By Medha Marsten, Artistic Development Fellow
Erma Bombeck: At Wit's End is Arena Stage's second entry into the Women's Voices Theater Festival. This one-woman show gives us the opportunity to spend some time with a women who was a presence in households across America during the 1960s and 70s. Whether it was in newspaper clippings on refrigerators or in best-selling novels on the shelf, she was there. Director David Esbjornson gives us some insight into his approach to making Erma's story accessible today.
What attracted you to this project?
Erma Bombeck was a regular member of my household in the seventies. She was a constant source of enjoyment for my mother and, by extension, our entire family. I was delighted to have the opportunity to help create this presentation and get to know and understand her more intimately.
You worked with Allison Engel and Margaret Engel – as well as Barbara Chisholm – on Red Hot Patriot. How would you describe your collaborative process?
Pure hell! No just kidding.
I guess I would have to say it is total collaboration. As I stage, I also work on the writing with the Engels and we collectively make decisions about the content and production. If something needs attention we may change the production choices, the writing, or both. It’s in constant evolution. And as always, I get to experience Peggy and Allison's intelligence, generosity and support.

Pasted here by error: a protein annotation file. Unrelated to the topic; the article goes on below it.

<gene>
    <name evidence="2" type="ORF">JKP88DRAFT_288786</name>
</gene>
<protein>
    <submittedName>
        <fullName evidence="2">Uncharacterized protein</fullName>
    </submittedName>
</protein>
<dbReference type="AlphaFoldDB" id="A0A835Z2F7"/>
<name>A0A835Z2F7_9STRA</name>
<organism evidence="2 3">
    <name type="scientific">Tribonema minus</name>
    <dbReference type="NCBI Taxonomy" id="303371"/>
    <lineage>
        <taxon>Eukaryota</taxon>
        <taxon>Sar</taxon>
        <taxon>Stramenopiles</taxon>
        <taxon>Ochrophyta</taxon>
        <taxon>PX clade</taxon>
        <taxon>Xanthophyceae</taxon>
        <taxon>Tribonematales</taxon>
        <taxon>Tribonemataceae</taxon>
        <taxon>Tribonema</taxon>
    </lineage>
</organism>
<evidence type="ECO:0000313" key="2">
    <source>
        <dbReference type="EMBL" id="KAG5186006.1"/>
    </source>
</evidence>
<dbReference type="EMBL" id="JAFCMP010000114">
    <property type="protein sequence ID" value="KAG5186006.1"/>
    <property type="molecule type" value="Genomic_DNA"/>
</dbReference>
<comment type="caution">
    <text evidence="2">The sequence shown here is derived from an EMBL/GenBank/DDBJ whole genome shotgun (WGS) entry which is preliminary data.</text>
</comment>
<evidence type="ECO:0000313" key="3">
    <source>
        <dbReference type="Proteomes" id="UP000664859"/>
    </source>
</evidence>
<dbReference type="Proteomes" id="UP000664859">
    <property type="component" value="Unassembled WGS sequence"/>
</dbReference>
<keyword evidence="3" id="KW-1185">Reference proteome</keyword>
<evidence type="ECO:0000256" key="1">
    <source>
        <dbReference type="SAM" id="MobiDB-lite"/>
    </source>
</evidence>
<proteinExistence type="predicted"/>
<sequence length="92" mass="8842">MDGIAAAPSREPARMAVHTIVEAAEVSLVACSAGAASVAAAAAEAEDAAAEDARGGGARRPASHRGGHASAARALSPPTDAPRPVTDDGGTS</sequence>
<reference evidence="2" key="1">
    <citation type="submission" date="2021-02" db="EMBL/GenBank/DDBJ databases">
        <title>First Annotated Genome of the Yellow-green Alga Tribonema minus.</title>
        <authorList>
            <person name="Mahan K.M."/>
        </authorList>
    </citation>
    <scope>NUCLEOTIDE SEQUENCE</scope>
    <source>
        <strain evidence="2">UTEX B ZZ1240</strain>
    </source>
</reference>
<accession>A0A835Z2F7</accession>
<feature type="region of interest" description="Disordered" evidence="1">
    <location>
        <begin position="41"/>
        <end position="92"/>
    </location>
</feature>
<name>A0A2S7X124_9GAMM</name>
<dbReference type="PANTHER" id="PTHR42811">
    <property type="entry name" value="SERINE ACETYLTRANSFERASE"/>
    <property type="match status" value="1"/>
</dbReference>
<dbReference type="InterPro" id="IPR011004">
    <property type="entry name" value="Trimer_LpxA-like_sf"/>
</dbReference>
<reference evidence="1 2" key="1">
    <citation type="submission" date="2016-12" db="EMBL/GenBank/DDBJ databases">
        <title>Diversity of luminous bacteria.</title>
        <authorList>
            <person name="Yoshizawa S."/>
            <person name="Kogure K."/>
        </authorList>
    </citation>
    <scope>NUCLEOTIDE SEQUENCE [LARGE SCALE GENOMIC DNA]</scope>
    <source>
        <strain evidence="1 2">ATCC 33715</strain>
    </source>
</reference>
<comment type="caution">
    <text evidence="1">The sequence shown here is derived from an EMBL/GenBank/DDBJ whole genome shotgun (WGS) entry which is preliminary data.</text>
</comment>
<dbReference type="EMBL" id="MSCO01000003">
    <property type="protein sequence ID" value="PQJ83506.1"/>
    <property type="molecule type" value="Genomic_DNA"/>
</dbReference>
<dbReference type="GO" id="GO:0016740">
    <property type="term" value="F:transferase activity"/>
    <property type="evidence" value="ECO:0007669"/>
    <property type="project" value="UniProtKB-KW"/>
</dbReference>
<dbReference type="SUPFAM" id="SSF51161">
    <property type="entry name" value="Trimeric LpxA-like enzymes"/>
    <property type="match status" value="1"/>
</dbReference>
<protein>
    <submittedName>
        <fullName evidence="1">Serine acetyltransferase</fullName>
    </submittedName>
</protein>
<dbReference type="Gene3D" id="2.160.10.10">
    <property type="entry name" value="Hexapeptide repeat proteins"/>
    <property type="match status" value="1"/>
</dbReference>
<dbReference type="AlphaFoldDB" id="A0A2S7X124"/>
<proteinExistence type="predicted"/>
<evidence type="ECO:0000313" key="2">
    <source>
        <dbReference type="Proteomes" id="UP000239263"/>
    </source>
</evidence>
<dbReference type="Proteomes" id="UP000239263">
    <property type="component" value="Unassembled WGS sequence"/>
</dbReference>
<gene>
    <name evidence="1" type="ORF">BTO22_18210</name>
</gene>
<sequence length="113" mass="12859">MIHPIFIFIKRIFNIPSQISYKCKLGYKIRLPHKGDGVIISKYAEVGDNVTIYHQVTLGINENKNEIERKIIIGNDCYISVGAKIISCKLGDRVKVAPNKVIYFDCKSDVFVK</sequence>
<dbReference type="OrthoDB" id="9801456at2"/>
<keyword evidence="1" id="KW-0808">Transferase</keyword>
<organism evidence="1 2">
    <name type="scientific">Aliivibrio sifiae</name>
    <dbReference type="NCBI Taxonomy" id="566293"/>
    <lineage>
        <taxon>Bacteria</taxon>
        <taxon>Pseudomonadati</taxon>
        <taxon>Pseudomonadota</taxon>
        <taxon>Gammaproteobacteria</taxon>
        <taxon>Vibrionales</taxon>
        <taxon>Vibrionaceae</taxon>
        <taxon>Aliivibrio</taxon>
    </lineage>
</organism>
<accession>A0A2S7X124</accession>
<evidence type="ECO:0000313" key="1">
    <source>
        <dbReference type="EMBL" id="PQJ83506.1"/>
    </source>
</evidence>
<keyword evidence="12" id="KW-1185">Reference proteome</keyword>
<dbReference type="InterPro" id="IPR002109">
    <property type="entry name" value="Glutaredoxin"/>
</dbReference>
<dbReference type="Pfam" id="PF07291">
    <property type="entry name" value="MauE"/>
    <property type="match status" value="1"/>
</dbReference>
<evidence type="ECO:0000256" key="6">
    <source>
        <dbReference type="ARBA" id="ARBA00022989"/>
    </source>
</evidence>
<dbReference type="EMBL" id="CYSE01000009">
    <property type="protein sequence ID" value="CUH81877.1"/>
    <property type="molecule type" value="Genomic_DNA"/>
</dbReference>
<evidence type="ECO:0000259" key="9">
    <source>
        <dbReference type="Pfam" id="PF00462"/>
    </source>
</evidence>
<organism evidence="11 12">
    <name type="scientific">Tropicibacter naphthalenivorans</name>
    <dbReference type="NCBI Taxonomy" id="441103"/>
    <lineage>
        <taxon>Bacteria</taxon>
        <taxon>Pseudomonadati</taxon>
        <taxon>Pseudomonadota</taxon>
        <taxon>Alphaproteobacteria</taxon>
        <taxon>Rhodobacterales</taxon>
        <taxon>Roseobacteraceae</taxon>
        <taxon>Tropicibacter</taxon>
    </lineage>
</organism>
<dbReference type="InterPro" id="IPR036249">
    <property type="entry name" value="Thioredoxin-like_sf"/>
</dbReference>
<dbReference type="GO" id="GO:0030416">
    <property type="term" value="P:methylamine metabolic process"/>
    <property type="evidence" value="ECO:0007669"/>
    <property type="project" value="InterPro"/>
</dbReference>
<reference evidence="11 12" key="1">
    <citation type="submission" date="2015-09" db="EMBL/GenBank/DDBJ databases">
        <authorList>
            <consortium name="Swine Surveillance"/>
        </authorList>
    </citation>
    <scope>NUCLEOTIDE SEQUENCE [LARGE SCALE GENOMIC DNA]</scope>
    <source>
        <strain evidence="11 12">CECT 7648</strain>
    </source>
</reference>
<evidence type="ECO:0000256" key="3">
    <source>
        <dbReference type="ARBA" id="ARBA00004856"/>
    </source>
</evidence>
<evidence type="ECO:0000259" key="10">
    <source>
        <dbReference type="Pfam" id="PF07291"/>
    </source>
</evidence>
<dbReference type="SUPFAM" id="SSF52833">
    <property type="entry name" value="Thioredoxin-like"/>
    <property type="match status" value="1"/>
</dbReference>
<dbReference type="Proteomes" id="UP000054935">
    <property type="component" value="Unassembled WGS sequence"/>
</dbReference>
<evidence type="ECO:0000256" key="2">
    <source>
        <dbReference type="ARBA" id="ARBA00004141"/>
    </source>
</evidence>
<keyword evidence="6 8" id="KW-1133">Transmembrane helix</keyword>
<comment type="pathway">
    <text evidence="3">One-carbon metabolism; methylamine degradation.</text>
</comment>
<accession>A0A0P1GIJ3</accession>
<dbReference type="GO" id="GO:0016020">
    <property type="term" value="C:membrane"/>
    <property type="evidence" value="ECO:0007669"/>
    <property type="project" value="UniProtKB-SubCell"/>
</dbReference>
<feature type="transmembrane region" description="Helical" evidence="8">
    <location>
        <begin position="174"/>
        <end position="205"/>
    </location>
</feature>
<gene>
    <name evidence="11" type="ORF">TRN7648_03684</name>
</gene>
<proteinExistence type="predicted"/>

What is your favorite Erma story?
Her stories about children. Erma's observations are so insightful and funny. She truly does speak "fluent child." I have a 12-year-old and I can relate to many of her sentiments.
What does the phrase “At Wit’s End” mean to you?
Well of course it’s meant to be a double entendre about humor and domestic insanity. But, it also indicates the complexity of the life of a stay-at-home mother. Erma wrote about what society took for granted — "women in the home." She gave insight and context to a subject that had often been considered unimportant or ignored.
If Erma were writing today, what do you think she would be writing about?
I suspect Erma would be writing about the same subjects but perhaps with a broader aim. She probably would have advanced her ideas into the larger political arena. For example, she would be mortified that there is still no legal definition of equality in the form of an Equal Rights Amendment and would most likely be fierce opposition to those leading the current "war on women."